It was well past noon, and for some reason, we didn't eat but for a couple of sodas and junk food. Who knows why, perhaps because things were getting pretty as the monsoon clouds darkened up and began to rain here and there.
We stopped at the Escalante river trailhead for a few minutes and thought about future adventures, dreaming up hikes to the Colorado and such, then headed up the mountain toward Boulder. Though the light was changing and the temperature mediating from the relative heat of the late morning, we still didn't really stop to think.
Up the road further on, Ryan abruptly turned onto a road that lead to a fork; left for Deep Creek and that country, and right toward a place called Scout Lake. "I haven't been there since I was seventeen, but it was great then. We can fish it for an hour or so and head down into Torrey for refreshment" he said. That was fine with me.
The road was obviously not a place many trucks came on anymore, so that buoyed our spirits. For some reason, we like places where nobody else bothers to go.
After some maneuvering and low gear crawling, we go to Scout Lake. A crazy beautiful place, the trees came right down to the shore in most places, and we again realized that we hadn't brought float tubes that might have made things easier.
I rigged up and casted from the edge of some boulders at the west end of the lake, and Ryan decided to go in.
Yeah, go right in.
Realizing that he couldn't cast to the places that most likely held the fish we hoped were still there, he waded into the water past his knees, past his hips and indeed, a little past his waist. Gasps and groans were heard, but he was shakily perched at the edge of what he hoped would be successful fishing.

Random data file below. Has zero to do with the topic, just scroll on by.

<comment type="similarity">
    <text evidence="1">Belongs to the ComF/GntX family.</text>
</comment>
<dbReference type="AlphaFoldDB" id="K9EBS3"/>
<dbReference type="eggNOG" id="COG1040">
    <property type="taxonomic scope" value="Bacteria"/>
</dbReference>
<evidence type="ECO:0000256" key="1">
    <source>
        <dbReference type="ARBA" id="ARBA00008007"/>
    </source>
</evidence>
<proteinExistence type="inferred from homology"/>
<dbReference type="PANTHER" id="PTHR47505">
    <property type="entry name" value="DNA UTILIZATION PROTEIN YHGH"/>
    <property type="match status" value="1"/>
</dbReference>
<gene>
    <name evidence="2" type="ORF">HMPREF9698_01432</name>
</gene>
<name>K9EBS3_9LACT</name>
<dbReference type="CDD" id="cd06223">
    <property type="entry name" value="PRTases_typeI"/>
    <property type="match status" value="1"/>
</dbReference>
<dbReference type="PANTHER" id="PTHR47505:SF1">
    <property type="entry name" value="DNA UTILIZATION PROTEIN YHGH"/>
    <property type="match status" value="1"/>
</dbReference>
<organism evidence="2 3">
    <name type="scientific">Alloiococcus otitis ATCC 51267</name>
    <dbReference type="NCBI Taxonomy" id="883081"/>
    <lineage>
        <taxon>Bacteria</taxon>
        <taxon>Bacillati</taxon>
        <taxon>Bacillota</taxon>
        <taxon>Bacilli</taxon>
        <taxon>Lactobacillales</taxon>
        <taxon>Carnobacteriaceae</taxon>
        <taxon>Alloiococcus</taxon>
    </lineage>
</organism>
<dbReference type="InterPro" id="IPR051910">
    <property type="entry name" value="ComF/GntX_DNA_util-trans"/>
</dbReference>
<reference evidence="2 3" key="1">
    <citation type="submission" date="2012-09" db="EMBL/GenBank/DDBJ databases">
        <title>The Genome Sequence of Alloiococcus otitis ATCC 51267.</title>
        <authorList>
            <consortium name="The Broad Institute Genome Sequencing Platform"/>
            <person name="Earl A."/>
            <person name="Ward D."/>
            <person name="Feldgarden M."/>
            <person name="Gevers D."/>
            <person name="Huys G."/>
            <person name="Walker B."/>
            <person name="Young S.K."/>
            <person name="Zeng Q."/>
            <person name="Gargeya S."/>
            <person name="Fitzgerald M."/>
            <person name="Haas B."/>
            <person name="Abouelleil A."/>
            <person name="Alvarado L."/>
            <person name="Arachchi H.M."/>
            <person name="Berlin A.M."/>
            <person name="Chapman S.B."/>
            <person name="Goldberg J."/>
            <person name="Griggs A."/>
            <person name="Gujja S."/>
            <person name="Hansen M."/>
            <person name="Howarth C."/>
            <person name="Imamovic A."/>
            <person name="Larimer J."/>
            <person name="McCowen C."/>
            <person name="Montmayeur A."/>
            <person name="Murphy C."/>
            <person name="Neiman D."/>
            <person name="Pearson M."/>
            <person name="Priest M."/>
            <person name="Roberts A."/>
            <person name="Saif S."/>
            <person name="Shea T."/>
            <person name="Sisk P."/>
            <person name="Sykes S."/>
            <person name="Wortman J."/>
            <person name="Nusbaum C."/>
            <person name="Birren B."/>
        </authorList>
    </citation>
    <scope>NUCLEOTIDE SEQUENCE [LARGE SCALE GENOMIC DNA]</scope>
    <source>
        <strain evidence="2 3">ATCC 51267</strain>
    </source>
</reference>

I casted a few more times, and after catching on a tree once or twice, I retired to a rock to slap mosquitoes and examine the copious mayflies buzzing about.
Something began to click; Ryan, as he giddily froze his gonads off and casted for bites but no landings, and me, as I just enjoyed the sit and scenery.
This was beautiful, and the day had been just what we had made it.
Our decisions had shaped the day, and whether or not the fish were landed, reeled or snagged, this was just where we wanted to be. We hadn't brought the tubes or even our many pairs of waders reposing safely at home, but the day was still coaxing us onward to beauty, and hopefully, its perception on our stubborn parts.
The ride down the mountain to the main highway included spotty reception of a program called The World, a program carried by public radio stations. The stories we heard spoke of human trafficking in Mexico followed by an account of free weddings at car shows by Elvis-impersonating clerics in Sweden. None of this made sense in a world as beautiful as this, in a place where we are all soft and full of blood and bones and the occasional curse word or love ballad. None of it made sense, but things were beginning to come to a head as the Henries came into sunlight while we were swathed in shadows from approaching rain.
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